Golden Castle Craftsman Chessmen Reproduction.
Offered here is a Reproduction of the Golden Castle Craftsman Chessmen. The set of Staunton chessmen has a 3-3/4″ King with a 1.8″ diameter base. The chess pieces are crafted from natural and black lacquered Boxwood, as were the originals. The chess pieces are heavily weighted and float atop green baize base pads. Aside from the slightly larger size to accommodate current tournament praxis, the Knight has been redesigned to capture the feel of the original steed, while adding much needed refinement. This set of chessmen includes an extra pair of Queens to assist during Pawn Promotion, a feature pioneered by Frank Camaratta in 1995.
The original Golden Castle Craftsman Chessmen were produced in natural and black lacquer. The reproduction is also available in Boxwood and Ebony and Boxwood and Padauk for $450. One set is also available in Red and White lacquer. The set can be obtained in a House of Staunton red mahogany hinge-top box for an additional $50. The Golden Castle Craftsman Chessmen play and display best on a chessboard with 2-1/4″ or 2-3/8″ squares. The unique Knight design and reproduction were executed by Frank Camaratta.
The Golden Castle Craftsman Staunton Chessmen were produced by Golden Castle Limited in Tokyo, Japan at the end of World War II. The Black and natural lacquered Tsuge wood chessmen have a 3-1/2″ King with a 1-3/4″ base. The design is an almost exact reproduction of the famous Jaques Marshall chessmen produced in the early 1900s. The chessmen are housed in a dark-stained storage box, green felt-lined and divided, with a semi-mortise lock and key set. The underside of the box bears a white, signed label marked: “The Craftsman”, Golden Castle Co, Ltd., Made in Japan. MS-302-194-6″. The wooden storage case and chessmen are in like new condition.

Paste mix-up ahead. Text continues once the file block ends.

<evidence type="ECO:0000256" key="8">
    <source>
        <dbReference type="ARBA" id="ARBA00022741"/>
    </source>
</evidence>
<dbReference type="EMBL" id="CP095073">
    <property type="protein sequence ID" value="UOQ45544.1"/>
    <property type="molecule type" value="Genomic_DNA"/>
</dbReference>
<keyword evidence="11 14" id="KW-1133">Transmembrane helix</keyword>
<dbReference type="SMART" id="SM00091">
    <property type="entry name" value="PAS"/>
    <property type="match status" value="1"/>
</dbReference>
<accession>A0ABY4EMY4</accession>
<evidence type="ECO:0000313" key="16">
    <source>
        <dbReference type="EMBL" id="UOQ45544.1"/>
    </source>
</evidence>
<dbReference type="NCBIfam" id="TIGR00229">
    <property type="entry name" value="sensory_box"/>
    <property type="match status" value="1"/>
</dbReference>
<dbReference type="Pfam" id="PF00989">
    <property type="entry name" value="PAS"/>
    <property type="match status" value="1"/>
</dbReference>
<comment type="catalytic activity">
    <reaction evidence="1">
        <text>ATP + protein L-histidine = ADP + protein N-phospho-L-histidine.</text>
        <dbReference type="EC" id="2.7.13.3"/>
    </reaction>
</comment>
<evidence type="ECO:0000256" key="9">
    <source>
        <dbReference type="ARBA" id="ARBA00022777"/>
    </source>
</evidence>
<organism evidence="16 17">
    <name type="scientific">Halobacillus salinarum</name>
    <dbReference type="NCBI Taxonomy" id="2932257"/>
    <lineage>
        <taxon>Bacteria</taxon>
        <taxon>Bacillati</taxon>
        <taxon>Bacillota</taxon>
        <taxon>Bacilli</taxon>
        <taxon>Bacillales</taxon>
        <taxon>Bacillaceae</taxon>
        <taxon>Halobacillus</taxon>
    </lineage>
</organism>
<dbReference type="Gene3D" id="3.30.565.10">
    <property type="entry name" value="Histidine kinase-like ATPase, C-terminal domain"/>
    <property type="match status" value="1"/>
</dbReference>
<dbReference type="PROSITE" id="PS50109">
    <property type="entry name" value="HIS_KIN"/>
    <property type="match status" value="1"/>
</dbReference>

Superbly crafted Stanton chessmen were produced by Golden Castle Ltd. from the end of WWII until around 1972. They were extensively advertised in Isaac Kashdan’s and Al Horowitz’ Chess Review as well as in Chess Life. All chessmen were crafted from Japanese Tsuge wood in Natural and either red or Black lacquered finishes, depending on the set design. The production ended when sets started appearing on the market with one or more of the chessmen warped due to the use of wood that was not properly seasoned. Once the U.S. Chess Federation cancelled their remaining orders with the company, they soon closed their doors. An ad for the two largest sets is shown above. It is interesting to note that the smaller chessmen were actually more expensive than the larger ones. Over the 25 years or so of production, Golden Castle produced Staunton Chessmen in five distinct sizes. The nomenclature used by the company seems to have changed over the years. Names on the labels are not consistent.
- The “Grandmaster” (also called the “Master”) was the largest with a 4” King. It was Natural and Black lacquered. The set was not very well weighted and lacked the appeal of the smaller “Craftsman” set.
- The “Craftsman”, shown here, had a 3-1/2” King, was Natural and Black lacquered, had a good weight, and was the most desirable of the Golden Castle designs – which were based quite accurately (except for the Knights) on the 1900s Jaques 3-1/2″ Marshall design.
- The “Aristocrat” (Name not verified), which had a 3-1/4” King, Natural and Black lacquered, was a smaller version of the “Craftsman.” It was housed in a superb oval wooden dovetailed box with the Knight carved in relief on the lid. These are extremely rare and probably very few were made.
- The “Artisan” (also named “Master” in some advertisements) had a 3” King (also advertised as having a 2-1/2″ King), Natural and Black lacquered, The chessmen were very artistically executed. One unique feature was that the Kingside and Queenside Knights were different. One had its head facing down, the other had a more traditional stance.
- The “Mikado” is a quality travel set with red and natural lacquered Staunton chessmen housed in a blue velvet case.
- There was an ivory version of the Mikado produced by a company using the name Kita Shoji, which I believe is the same company that makes the Mikado.